Dec 05

On Maintaining Good Wristiness

I used to be the silent suffering type. Thirteen years ago, I recovered from brain surgery on nothing more than Extra Strength Tylenol four times a day. I dragged myself from a wheelchair and flopped around in a freezing swimming pool, hoping perhaps one over-achieving brain cell might like to try its hand at walking. I slurred my words into the poor ears of anyone who would listen, simply to improve my speech. Never a complaint slipped past my lips. Never a whine. Not one moan.

Boy have times changed!

I complain with the best of ’em now. I’ve even just today ordered a Stephen Colbert WristStrong bracelet with the hope that someone … anyone … might ask me about it so I can legitimately whine on ad nauseum about my wrist.

Until I receive my red plasticness WristStrong bracelet, however, let me pass on some good information about repetitive wrist injury. Writers … yes, you who spend a good deal of time at your keyboard … are particularly at risk. So, sit up and take note. Believe me, prevention of wrist injury is well worth the trouble it takes to follow these simple admonitions:

1. Stay Healthy

Maintain a healthy body weight and a good cardiovascular system. An unhealthy body causes stress everywhere. Add that to any environmental stressors and you may have a problem. (I’ve been mistakenly under the impression that zoftig is the new beautiful. Wrong! Repeat after me — treadmill and light weights. Treadmill and light weights.)

2. Stay Strong

Keep your wrist, arm, hand and fingers strong. It is harder to overuse something if it is normally worked harder. Strengthen the muscles involved and increase flexibility through stretching. (This is hard for those of us who live in writer’s caves with pasty skin and sagging muscles.)

3. Don’t Break the Wrist

Lay the outer part of your forearm on a hard surface. Let it rotate inward naturally. Keep your wrist straight. That is the natural wrist position. The palm should be at a 30-45 degree angle and the fingers curled. Keep that position whenever possible. Flexing and twisting of the wrist causes all the tendons and nerves to rub over leverage points at the joints which can cause a lot of problems. (Yeah, tell that to my computer who doesn’t seem to give a darn.)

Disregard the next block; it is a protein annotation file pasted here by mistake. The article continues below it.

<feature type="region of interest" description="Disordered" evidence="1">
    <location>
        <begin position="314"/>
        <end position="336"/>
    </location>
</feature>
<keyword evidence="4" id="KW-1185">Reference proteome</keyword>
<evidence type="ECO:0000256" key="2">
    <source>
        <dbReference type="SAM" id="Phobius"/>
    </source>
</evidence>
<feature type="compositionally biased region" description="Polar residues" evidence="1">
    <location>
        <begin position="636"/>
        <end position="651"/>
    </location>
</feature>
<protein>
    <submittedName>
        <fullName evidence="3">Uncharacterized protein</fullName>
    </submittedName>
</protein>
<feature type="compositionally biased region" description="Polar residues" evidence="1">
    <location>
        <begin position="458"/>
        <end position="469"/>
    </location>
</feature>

4. Use Your Muscles

Control the movement of your hand and fingers through muscle use not tendon/ligament use. One big problem with typing on keyboards is the lack of strength needed to press a key. This causes you to simply start a motion of the finger and let momentum carry it through. This can cause minor hyper extensions and wear and tear on the tendons and nerves. Musicians are prone to this as well, due to the speeds they need to achieve. Developing strong fast twitch muscles is a better alternative. (What are strong fast twitch muscles? Can’t I just go buy them? Didn’t I see a sale on fast twitch muscles at Target?)

5. Take Breaks

Take regular breaks to relieve stress. Take this opportunity to stretch and increase blood flow. You should break for at least 10 minutes for every hour of continuous work with 30 second micro breaks every 10 minutes. Performing a warm up and cool down stretch will help as well. (Breaks! Now you’re talkin’ MY language.)

6. Change Positions

Change your position and posture regularly. Change of position will call in different muscles, kind of like a relief pitcher, letting the first group rest. (Change position, as in go to the nearest coffee shop for a double espresso latte? That kind of position change? Cool!)

7. Get a Good Grip

Use a proper sized grip for your hand. Look at your natural wrist position again. Now bring your thumb and fingers together until they are separated by the width of two quarters. That is your grip size for holding things. That is your ideal grip for things like handrails or screw guns. Now continue to close your hand until the thumb overlays the first joint of your index finger. That is your grip size for manipulating things with your wrists, things like hammers, shovels or golf clubs. (I’m still trying to figure out the size of rubbing one nickel together. I’m a WRITER, after all.)

8. Maintain Your Distance

When working with your hands keep them in the middle ground, not too far, but not too close to your body. This allows muscles in your arms, shoulders and trunk to help share the load. It also keeps your joints in the middle of their range of motion, which increases blood flow and reduces the flex of tendons/ligaments/nerves over those leverage points at the joints. (I’m all for sharing. Anyone have an agent they’d like to share? Hmmm?)

9. Don’t Go to Extremes

Just because your joints can pivot that far does not mean yours should. Do not flex your joints to the edges of your range of motion while working. Most muscles can not maintain control of your body at these extremes which can lead to hyper extension and muscle pulls. It also flexes the tendons and nerves over those leverage points of the joints. (And you say this to someone who wants to overachieve? Someone who wants to publish? Please!)